66 IROQUOIS ROAD A four-bedroom two-bath 1955 Cape Cod on 0.17 acre, listed at $419,000.(914) 396-7835.

Credit
Gregg Vigliotti for The New York Times

One- and two-bedroom co-ops on the market earlier this month ranged from $49,900 to $172,000.

Typical monthly rents for one- to three-bedroom apartments in multifamily homes and apartment buildings range from $1,400 to $2,100, Mr. Schatz said. A three-bedroom house typically rents for about $3,000 a month.

What to Do

The nearby Teatown Lake Reservation, a nature preserve, has 15 miles of trails; another hiking destination isthe Old Croton Aqueduct Trail, reachable from Route 9.

More than 15 village and town parks have amenities like playing fields, playgrounds and picnic areas, with a new riverfront park opening this summer, said Christopher Soi, the superintendent of recreation. Events like a recent egg hunt are sponsored by the village’s recreation and parks department, housed at the Joseph G. Caputo Community Center onBroadway, which has an indoor public pool. Two boating clubs, the Ossining Boat & Canoe Club and the Shattemuc Yacht Club, require memberships.

Educational and social programs are held at the Ossining Public Library on Croton Avenue. A guide to historic sites and structures is available at the website villageofossining.org.

Dining spots include the Landmark Diner on South Highland Avenue; the Goldfish Restaurant, on Rockledge Avenue; the Boathouse, on Westerly Road; and Cafe Restaurant Las Americas, on Croton Avenue.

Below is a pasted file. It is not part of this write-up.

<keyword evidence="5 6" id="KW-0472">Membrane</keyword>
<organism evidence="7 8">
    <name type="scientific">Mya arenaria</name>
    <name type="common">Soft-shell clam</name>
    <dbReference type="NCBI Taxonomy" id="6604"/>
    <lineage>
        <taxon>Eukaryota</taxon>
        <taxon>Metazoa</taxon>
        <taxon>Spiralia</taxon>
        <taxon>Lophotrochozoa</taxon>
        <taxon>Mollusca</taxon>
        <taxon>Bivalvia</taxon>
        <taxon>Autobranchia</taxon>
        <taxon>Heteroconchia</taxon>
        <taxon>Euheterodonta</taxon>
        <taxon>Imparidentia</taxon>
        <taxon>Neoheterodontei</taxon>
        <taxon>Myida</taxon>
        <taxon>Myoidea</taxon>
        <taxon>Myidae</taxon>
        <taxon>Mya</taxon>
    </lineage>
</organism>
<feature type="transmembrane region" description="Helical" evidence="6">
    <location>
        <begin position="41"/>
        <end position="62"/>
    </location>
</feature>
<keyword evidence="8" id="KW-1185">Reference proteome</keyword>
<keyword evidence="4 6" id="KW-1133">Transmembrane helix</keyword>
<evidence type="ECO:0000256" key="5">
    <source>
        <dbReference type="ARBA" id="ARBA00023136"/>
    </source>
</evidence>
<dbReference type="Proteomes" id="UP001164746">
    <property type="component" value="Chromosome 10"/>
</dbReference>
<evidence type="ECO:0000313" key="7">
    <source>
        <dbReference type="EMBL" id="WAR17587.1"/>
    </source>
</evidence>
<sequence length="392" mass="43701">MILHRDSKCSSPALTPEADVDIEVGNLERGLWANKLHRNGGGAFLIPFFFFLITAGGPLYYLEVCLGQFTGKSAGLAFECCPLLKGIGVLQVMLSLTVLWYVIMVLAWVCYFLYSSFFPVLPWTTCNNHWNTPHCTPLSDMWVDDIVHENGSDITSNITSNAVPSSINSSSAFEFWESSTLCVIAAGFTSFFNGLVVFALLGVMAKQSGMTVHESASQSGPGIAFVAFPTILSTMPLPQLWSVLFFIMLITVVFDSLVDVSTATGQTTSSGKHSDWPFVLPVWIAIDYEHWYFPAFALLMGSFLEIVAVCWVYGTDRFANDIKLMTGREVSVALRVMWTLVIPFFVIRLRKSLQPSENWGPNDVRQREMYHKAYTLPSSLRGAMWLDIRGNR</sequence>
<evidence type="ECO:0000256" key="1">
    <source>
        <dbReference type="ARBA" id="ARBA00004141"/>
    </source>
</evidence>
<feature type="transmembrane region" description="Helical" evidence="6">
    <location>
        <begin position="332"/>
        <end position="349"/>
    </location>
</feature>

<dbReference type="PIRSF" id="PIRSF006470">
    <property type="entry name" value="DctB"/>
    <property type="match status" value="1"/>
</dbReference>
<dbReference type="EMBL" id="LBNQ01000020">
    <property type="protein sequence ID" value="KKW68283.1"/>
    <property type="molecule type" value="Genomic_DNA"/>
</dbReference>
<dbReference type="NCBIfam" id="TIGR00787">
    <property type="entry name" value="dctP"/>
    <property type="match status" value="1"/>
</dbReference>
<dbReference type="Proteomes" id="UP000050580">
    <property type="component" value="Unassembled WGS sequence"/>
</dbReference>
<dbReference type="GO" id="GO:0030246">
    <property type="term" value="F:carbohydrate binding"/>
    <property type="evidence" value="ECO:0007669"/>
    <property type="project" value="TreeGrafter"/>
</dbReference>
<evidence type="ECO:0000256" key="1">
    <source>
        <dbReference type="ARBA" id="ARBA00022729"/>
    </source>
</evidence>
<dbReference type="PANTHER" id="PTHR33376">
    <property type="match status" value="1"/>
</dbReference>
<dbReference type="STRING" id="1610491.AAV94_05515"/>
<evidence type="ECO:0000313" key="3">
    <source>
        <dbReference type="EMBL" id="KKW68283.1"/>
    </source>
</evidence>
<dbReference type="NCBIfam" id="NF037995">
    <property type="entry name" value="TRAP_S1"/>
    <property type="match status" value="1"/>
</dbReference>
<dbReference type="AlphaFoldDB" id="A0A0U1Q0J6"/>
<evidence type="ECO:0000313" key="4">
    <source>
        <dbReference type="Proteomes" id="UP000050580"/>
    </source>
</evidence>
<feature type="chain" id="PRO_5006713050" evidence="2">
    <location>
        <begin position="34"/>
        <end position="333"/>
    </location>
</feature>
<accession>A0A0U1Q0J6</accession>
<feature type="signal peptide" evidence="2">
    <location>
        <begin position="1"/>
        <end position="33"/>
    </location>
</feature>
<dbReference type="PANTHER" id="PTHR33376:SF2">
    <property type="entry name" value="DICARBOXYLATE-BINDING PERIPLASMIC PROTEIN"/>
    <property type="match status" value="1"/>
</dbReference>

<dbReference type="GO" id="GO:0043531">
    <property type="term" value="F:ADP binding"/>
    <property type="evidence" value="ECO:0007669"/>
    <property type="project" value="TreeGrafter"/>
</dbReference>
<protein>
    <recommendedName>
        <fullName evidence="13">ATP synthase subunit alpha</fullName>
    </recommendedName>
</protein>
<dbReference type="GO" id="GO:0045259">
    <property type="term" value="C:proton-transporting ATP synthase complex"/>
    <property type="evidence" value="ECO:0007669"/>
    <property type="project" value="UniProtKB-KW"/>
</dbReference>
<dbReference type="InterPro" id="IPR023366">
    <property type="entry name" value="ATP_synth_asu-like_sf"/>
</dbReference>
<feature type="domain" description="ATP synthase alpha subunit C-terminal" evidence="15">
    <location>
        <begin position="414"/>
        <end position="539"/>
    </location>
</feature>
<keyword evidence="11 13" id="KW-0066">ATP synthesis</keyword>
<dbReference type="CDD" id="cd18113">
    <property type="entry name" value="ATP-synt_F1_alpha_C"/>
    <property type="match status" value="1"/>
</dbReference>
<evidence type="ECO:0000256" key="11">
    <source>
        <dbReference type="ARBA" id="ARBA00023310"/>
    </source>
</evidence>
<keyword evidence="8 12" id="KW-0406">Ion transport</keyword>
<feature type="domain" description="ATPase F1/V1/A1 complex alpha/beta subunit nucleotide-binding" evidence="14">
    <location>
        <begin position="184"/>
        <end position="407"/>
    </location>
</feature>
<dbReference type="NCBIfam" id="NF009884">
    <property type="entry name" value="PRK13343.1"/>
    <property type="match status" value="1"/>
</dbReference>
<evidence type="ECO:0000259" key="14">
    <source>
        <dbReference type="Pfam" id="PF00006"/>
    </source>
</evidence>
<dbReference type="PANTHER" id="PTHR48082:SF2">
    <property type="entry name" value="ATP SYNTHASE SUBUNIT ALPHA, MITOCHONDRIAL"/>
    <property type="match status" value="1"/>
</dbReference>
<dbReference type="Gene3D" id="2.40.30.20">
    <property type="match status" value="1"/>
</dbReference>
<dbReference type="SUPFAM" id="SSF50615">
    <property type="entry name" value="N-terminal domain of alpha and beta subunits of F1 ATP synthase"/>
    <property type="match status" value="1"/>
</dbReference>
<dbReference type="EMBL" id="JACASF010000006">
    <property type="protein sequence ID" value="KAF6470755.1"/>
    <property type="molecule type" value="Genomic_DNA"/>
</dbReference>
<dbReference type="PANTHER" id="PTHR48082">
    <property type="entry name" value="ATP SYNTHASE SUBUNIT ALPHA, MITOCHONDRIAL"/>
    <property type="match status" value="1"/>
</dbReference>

A farmers’ market, held on Saturdays, will be at the corner of Spring and Main Streets starting April 2; it has been indoors since January at the First Presbyterian Church.

The Schools

The Ossining Union Free School District serves around 5,000 students, including some from Briarcliff Manor and Yorktown. District schools are the Park Early Childhood Center, for prekindergarten and kindergarten; Brookside Elementary School, for first and second grades; Claremont Elementary School, for third and fourth; Roosevelt Elementary School for fifth; Anne M. Dorner Middle School, for sixth to eighth; and Ossining High School.

Average 2015 SAT scores at the high school were 497 in reading, 500 in math and 490 in writing, compared with state scores of 489, 502 and 478.

The Commute

The trip on Metro-North’s Hudson Line from Ossining to Grand Central Terminal ranges from 45 to 67 minutes. Monthly tickets are $300; a round trip at peak times is $27; off peak, $20.50.

The History

A farming, shipping and industrial village, Sing Sing — so named for its early inhabitants, the Sint Sincks of the Wappinger Confederacy — became the first chartered municipality in Westchester County in 1813. Its name was changed in 1901 to Ossining as the village tried to distance itself from the Sing Sing Correctional Facility, which opened in 1826. Among the village’s many historic structures — some predating the Revolutionary War — is Highland Cottage, also known as Squire House, an 1872 Gothic Revival building that was the county’s first house made of concrete, according to Norman MacDonald, the curator of the Ossining Historical Society Museum.